Americans less optimistic of a fiscal cliff deal
(CNN) — As President Barack Obama prepares to cut his Hawaii vacation short and return to Washington, a new poll indicates only half of Americans believe he and Congress will strike a deal to avoid the fiscal cliff by the year-end deadline.
The Gallup daily tracking poll released Wednesday showed 50% thought a deal was very or somewhat likely, compared to 48% who said a deal was not likely. That’s a much tighter margin than a poll taken earlier this month: On December 9, 59% said a deal was likely, while 38% considered a bargain unlikely.
In mid-December, there were signals Obama and House Republicans were close to an agreement that would avoid the automatic spending cuts and tax increases that go into effect at the end of the year. But hopes of a deal were deflated last week when some House Republicans refused to support a compromise plan put forth by House Speaker John Boehner.
Wednesday’s poll showed just over half of Americans — 54% — support Obama’s handling of the fiscal cliff negotiations. That’s compared with just 26% who approve of the job Boehner is doing. Sen. Harry Reid, the Democratic majority leader in the Senate, had an approval rating of 34% for his role in the fiscal cliff negotiations.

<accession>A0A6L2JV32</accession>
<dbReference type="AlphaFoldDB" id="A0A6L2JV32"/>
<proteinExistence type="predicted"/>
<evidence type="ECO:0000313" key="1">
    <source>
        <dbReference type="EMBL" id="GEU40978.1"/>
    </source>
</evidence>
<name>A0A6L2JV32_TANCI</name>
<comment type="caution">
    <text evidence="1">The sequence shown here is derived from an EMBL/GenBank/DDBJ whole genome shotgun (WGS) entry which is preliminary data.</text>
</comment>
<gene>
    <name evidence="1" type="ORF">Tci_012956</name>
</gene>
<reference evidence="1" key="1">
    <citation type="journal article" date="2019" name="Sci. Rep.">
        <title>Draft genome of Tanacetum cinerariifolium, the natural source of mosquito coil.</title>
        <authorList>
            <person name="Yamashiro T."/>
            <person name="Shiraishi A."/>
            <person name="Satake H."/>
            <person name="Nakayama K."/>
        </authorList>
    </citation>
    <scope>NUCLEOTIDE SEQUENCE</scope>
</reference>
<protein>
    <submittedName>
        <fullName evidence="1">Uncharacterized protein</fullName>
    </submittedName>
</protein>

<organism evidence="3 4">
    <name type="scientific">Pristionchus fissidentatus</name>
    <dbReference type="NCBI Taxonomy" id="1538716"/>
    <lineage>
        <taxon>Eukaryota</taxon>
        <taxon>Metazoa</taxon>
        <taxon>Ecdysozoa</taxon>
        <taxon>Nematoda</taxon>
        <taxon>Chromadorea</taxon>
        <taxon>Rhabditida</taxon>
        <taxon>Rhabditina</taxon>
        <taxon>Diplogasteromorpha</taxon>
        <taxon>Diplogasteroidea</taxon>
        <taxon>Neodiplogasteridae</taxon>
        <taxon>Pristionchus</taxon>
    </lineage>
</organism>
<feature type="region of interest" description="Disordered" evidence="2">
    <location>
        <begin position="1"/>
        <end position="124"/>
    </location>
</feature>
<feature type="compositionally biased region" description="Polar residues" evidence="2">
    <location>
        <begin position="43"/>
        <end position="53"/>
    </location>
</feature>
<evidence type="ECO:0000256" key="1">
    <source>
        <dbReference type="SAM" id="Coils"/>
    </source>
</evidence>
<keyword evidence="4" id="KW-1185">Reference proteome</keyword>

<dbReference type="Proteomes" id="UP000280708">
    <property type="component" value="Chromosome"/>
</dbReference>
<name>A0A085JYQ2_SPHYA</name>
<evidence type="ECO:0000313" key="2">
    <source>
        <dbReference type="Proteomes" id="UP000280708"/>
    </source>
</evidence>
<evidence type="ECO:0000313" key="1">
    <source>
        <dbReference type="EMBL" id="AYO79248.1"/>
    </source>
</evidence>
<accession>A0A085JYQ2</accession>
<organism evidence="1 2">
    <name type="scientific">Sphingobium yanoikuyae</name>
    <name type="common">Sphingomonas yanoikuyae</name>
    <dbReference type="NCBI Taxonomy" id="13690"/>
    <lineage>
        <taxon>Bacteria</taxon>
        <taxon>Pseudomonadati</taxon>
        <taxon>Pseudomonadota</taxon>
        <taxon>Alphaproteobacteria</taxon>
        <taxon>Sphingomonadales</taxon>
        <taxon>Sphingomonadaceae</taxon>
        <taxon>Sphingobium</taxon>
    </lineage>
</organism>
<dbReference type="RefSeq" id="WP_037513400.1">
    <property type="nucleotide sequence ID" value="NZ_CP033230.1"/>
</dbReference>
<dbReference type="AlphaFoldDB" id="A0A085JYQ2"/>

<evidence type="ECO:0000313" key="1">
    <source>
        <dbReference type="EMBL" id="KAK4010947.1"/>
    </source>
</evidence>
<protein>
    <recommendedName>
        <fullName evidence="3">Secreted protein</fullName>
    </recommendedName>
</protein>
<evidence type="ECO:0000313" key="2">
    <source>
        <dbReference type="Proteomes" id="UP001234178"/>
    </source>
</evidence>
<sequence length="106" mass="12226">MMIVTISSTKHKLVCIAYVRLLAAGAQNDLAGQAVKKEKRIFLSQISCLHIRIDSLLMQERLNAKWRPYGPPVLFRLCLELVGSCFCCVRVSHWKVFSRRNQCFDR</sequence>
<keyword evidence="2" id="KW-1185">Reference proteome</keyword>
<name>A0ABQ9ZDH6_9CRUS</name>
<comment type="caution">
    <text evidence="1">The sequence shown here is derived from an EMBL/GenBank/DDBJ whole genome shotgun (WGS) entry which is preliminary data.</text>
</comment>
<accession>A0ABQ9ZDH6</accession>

Reid is poised to assume a larger role going forward, since the battlefield for cliff negotiations appears to be shifting to the Senate this week after GOP disarray in the House stymied any progress before Christmas.
The major sticking point between the two sides continues to be taxes. Democrats want to raise tax rates on the wealthiest Americans, while Republicans want to extend lower tax rates for all levels of income.
The White House announced late on Christmas Day that the president would leave for Washington on Wednesday to work with lawmakers on a way to avoid the cliff, cutting short his vacation in Hawaii, which began Friday. According to multiple Democratic and Republican sources, no weekend conversations occurred between the White House and Senate leaders from either party or their aides.
The Gallup poll showed 68% of Americans said lawmakers should compromise in order to reach a fiscal cliff solution, while 22% said leaders should stick to their principles and not compromise on either tax increases or spending cuts.
The Gallup tracking survey was conducted December 21-22 by telephone with 1,076 adults. The sampling error was plus or minus four percentage points.